Sorry to say, the facts laid out in Messrs. Baxter and Wolfram's column and in our previous editorial are well-established. When it comes to high taxes, the Wolverine State ranks fifth both in per-capita terms and as a share of personal income. Michigan also has the nation's highest unemployment rate. There is no shortage of studies that have linked these two phenomena.

Not so long ago, Ms. Granholm was regarded as the rising star of the Democratic Party--innovative, articulate, and attractive--and some even talked of changing the Constitution so she could run for President (perhaps against Austrian-born Arnold Schwarzenegger). But her latest public approval ratings have hit the skids while her legislative agenda lies in shambles. She's now off to Japan in a quest to "bring jobs and businesses to Michigan," and her latest complaint is that her task has been undermined by a global business newspaper--The Wall Street Journal--"bad-mouthing the state."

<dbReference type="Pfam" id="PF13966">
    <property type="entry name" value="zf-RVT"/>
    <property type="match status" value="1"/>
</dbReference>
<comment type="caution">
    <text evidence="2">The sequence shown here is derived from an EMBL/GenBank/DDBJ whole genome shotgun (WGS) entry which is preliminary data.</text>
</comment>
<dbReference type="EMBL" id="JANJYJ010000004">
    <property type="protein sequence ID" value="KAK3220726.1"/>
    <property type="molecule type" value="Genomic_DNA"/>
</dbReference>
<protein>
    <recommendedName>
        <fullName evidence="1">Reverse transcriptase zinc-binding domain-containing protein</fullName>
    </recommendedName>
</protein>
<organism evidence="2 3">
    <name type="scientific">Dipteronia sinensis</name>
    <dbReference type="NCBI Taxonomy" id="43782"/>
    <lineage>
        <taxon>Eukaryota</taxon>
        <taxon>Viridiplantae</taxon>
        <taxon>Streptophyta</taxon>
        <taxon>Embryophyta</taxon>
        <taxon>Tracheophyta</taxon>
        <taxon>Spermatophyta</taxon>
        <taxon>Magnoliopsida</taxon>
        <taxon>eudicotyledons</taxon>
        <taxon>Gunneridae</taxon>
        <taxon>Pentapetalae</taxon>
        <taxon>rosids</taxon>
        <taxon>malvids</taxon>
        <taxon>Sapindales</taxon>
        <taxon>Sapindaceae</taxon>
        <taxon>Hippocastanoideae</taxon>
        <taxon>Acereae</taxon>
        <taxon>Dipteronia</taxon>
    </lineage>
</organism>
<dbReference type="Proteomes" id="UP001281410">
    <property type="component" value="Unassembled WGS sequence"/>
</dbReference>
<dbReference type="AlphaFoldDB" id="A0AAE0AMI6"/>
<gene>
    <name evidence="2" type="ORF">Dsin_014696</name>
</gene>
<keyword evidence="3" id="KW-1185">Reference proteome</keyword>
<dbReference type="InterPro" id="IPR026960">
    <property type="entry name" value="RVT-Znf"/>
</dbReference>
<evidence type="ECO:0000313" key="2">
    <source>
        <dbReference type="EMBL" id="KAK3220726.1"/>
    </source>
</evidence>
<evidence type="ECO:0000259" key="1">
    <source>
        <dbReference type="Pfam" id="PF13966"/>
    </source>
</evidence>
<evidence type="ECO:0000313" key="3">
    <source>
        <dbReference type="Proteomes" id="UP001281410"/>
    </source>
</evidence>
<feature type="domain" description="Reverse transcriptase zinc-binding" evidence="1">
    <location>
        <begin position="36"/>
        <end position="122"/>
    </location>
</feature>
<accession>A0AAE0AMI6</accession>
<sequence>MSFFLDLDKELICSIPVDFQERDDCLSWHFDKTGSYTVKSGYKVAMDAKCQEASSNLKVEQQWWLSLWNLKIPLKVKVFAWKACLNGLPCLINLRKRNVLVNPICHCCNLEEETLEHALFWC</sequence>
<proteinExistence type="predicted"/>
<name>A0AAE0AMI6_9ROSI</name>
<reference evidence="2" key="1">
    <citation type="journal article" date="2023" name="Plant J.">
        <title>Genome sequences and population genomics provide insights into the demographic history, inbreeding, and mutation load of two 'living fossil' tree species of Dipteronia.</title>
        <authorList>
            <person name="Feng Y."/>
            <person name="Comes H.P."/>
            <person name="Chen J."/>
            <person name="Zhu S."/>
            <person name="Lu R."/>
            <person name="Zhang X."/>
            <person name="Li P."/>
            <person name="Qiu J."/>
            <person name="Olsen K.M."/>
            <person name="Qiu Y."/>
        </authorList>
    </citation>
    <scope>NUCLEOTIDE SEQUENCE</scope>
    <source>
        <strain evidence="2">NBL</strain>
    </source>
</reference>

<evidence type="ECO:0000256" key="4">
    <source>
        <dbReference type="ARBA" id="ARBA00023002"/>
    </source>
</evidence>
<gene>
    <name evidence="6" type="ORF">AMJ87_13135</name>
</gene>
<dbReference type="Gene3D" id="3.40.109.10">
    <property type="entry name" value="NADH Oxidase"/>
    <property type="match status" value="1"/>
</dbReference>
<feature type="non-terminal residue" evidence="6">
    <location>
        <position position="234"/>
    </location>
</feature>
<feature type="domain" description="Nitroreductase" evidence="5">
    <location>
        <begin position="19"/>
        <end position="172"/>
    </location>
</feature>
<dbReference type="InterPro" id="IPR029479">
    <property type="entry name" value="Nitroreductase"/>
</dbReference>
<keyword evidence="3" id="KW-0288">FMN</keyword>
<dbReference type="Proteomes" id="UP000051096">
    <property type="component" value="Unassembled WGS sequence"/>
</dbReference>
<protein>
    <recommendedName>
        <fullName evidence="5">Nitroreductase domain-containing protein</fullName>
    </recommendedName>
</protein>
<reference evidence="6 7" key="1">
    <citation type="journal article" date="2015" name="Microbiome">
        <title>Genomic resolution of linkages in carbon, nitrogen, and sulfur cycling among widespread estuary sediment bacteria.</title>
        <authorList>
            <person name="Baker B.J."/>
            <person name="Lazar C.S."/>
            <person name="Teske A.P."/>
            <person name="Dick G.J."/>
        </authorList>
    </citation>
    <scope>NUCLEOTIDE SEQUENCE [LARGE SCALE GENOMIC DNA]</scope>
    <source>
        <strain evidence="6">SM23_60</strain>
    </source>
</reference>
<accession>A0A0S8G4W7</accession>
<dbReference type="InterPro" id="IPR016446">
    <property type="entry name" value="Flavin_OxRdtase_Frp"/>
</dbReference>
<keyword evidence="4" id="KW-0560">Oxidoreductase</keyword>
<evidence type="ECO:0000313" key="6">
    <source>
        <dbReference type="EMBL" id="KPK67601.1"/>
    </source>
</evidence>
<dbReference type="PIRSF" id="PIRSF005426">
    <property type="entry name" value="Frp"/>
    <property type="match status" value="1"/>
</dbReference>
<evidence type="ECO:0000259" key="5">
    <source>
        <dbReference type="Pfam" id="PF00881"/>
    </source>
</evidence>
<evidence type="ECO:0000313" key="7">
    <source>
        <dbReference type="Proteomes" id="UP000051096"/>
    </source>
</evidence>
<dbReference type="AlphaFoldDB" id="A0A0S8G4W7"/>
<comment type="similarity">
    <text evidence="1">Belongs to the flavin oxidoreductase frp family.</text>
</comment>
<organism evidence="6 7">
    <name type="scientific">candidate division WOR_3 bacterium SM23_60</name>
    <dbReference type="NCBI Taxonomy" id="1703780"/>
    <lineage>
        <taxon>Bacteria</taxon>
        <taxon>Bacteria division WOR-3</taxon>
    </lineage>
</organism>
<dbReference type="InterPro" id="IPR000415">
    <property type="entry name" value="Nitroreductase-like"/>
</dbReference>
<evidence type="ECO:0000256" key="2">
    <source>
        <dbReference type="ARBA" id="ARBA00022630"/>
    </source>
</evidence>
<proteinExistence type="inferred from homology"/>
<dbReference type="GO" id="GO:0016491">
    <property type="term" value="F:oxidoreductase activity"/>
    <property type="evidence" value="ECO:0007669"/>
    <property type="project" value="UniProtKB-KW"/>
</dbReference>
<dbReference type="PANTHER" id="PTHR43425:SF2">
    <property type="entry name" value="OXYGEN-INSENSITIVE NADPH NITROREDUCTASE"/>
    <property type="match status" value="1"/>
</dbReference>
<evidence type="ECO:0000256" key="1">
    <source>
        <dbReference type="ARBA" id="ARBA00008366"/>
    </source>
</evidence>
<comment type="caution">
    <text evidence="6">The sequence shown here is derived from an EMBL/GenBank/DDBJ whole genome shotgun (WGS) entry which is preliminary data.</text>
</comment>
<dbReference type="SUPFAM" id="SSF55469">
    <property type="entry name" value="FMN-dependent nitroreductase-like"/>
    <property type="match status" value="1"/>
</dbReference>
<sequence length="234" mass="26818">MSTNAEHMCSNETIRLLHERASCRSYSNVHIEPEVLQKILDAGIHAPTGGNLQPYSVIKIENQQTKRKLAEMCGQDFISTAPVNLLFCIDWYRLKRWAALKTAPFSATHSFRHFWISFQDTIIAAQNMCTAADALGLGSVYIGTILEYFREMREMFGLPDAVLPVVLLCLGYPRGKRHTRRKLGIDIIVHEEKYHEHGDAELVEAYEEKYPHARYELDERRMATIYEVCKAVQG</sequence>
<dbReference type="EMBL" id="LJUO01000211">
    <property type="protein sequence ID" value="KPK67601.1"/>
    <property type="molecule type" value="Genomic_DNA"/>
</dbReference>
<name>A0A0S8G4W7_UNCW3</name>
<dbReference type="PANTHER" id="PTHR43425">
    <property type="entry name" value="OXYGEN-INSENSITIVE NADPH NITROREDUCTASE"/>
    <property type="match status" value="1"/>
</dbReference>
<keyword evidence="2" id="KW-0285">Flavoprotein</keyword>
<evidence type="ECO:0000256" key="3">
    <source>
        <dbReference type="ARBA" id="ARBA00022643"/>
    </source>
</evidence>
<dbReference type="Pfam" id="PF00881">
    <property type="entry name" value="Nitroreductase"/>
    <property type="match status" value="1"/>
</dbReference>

1. Dan Diego,  July 15:  File under, "SCO still shootging blanks." An internal investigation at SCO in August 1999 reported that not a single line of code in the Linux kernel was found that violated SCO's copyright, according to an e-mail dated Aug. 13, 2002, which was obtained by legal Web site Groklaw.

Bob Schwartz, an outside consultant, spent between four and six months comparing Linux with the so-called AT&T Unix code. SCO was sure that it was going to find evidence of copyright violations," an SCO employee wrote in an internal e-mail. "At the end, we had found absolutely nothing: no evidence of any copyright infringement whatsoever.

The case has been slowly proceeding through the courts nad is slated for a Jab 2007 date, but SCO has not yet produced any proof of the copyright violations. Although the e-mail obtained by Groklaw pleads against SCO, it does not prove that the company has no other evidence that incriminates Linux and IBM.

New Jersey;